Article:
The Two-in-One Structure
By Ranger Lisa
The C&O Canal had 11 aqueducts and 74 lift locks... but one was both a lift lock and an aqueduct! This engineering marvel is located at mile 22.7, at the mouth of Seneca Creek.
My first visit to Lock 24 (called Riley's Lock after the family that operated the lock) and the Seneca Aqueduct followed a flood event. I had been sent to assess damage and help remove flood debris. The power of the water was amazing, stacking tons of debris behind the aqueduct. However, as a historian, I was equally astounded at the structure itself and found myself looking at it from all angles and imagining boats crossing Seneca Creek while locking up- just incredible! Long before this visit, I had heard of and read about this place, but it wasn't until I saw it in person that I truly appreciated it as the engineering feat it was.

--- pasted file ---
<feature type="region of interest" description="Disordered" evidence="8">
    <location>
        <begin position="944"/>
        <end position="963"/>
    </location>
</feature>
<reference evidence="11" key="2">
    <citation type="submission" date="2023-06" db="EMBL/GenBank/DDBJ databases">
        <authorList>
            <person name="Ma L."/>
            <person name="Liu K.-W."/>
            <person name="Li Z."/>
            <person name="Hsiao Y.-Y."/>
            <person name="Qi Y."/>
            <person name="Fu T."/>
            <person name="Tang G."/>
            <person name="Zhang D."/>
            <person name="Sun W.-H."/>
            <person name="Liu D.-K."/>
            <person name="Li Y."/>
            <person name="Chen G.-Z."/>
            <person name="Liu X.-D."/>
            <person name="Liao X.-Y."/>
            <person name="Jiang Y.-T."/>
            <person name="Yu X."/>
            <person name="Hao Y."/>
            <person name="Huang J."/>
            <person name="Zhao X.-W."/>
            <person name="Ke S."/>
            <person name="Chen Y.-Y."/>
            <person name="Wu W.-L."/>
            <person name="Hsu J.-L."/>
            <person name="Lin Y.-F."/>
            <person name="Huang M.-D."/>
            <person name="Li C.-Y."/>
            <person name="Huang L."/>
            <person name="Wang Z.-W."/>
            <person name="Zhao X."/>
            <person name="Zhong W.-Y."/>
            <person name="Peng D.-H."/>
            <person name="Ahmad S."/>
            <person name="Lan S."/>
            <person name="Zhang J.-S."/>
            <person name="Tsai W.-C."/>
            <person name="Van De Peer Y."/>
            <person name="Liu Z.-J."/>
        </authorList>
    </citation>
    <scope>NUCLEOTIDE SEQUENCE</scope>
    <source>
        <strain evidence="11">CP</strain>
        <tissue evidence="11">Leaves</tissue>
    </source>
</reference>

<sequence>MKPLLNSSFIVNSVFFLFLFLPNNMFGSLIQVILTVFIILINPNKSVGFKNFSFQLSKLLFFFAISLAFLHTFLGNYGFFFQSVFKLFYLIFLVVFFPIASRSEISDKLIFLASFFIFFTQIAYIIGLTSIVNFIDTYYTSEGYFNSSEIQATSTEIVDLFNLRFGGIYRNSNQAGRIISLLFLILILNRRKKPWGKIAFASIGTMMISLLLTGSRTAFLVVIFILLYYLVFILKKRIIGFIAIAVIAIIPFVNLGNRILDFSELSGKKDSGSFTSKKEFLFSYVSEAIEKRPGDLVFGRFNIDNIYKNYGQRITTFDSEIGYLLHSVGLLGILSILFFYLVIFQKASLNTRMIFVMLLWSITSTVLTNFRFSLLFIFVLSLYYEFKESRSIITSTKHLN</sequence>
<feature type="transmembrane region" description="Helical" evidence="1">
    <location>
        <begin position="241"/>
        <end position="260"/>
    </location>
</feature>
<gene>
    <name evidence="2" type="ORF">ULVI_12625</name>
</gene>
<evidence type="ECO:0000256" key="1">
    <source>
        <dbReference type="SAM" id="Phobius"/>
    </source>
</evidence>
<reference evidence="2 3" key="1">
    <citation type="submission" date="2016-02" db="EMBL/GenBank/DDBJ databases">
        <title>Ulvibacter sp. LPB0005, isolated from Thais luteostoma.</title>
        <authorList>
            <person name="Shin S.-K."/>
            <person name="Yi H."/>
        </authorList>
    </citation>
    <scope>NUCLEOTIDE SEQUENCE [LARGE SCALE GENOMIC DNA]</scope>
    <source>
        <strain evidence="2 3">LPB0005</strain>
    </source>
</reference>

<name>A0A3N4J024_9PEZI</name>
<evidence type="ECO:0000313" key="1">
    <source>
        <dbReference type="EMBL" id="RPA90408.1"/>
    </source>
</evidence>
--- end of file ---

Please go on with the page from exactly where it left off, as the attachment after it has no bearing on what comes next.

In 1830, just two years after the Canal's construction began, the builders halted at the mouth of Seneca Creek. For a short time, it was the farthest point west you could travel on the C&O Canal. Here, the canal company faced two challenges: the crossing of Seneca Creek, requiring an aqueduct, and a change in elevation, requiring a lift lock. An aqueduct is, essentially, a water-filled bridge that allowed boats to cross creeks safely. A lift lock is a water filled chamber used to raise or lower boats. The engineers decided to build one structure which encompassed both an aqueduct and a lock. Considering as I did the reality that everything seen was built by hand, without any of the modern construction equipment we now take for granted, it was a truly amazing feat! It was completed in April, 1832 at a cost of $32,000.
Seneca Stonecutting Mill
Seneca Creek State Park